written by: Shane Burley•edited by: Misty Faucheux•updated: 8/4/2009
Here is a guide for the how and when of special notes in screenwriting.
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A Different Framework
The difference in screenwriting over other narrative forms is that it is up to someone to interpret it into a literal medium later. What that means is that in terms of spatial and story reality, you have to have someone understand what you are trying to convey.
To do this, you often have to go outside the standard format set forward by the screenplay and offer even more text to clarify something. Though some people use the “creative" and indulgent author’s intrusion in their screenplay to do this, it is still not preferred. Instead you may just want to include a special note in your screenplay.
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When To Use Special Notes
A special note in screenwriting is where an idea or clarification is included in your script that cannot fit anywhere provided by the scripting format. This is usually a reference to the director about something that was intended by the screenwriter, but is not overt in the screenplay. This can be something about how the character’s should behave, the way the set should be, the connotation of some action, the quality of the film stock during a montage, or pretty much anything that the screenwriter think that the director and producer absolutely must know.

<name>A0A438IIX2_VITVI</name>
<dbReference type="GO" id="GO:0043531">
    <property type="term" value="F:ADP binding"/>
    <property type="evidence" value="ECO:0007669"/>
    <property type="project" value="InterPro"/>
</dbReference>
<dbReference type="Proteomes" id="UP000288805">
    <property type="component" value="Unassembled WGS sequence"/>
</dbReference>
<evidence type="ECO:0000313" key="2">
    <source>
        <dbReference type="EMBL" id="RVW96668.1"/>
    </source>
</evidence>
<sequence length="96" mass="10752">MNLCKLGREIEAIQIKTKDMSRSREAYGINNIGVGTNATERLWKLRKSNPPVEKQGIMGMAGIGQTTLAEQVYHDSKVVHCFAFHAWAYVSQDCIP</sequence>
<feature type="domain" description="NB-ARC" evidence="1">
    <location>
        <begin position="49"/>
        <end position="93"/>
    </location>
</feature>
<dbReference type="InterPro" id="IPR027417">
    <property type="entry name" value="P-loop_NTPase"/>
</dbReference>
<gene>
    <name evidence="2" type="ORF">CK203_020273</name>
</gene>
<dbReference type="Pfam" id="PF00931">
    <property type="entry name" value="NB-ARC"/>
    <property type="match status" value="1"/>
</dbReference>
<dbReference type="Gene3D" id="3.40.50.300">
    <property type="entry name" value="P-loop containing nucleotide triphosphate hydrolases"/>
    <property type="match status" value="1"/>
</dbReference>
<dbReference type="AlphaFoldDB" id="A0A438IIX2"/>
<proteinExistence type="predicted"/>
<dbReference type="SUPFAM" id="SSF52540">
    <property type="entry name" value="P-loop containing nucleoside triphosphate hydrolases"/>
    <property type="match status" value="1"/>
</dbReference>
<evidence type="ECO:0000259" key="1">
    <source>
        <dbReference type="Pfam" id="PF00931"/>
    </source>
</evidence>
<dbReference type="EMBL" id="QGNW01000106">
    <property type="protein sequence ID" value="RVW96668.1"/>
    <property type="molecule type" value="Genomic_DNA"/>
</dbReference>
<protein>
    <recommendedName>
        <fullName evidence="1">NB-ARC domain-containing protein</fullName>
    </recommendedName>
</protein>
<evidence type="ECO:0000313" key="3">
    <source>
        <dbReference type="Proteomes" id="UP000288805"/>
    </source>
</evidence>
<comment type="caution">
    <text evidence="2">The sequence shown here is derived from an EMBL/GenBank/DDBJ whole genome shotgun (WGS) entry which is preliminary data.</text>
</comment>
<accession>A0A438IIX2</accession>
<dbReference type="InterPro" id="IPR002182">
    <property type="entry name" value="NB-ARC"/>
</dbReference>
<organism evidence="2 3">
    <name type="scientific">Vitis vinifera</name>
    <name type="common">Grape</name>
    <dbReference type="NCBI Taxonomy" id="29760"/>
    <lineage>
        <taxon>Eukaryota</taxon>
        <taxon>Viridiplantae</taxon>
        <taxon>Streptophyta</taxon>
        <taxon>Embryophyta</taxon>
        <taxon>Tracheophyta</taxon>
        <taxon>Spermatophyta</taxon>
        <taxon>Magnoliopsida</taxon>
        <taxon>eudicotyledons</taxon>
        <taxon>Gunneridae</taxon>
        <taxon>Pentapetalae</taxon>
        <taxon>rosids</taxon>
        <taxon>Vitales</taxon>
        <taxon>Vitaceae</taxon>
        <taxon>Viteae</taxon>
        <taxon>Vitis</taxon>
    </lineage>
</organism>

There is really no absolute limitation for what can be included in a special note except what you feel would be not well received by the professional party you will be working with. If the special notes are too excessive or too direct and would take away from the director’s creative voice, then they should be cut down.
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Special Note Format
When you are using a special note, they will usually come directly after the event you want to comment on. This can happen after a sequence or scene, but usually after a significant chunk has gone. You then indicate that it is a note and keep it in parenthesis.Example:
(NOTE: Though the character is explaining the rules of blackjack, and you will be able to pick out the details at times, he should be talking too fast for most people to understand the entire thing. You then use a CUT AWAY to show that the other characters cannot understand him either. This way the audience knows that they are not intended to understand everything.)
This special note would then go at the end of the monologue of the other character, yet indicate something about the speech that would not be clearly enough indicated by the actions of everyone in the scene.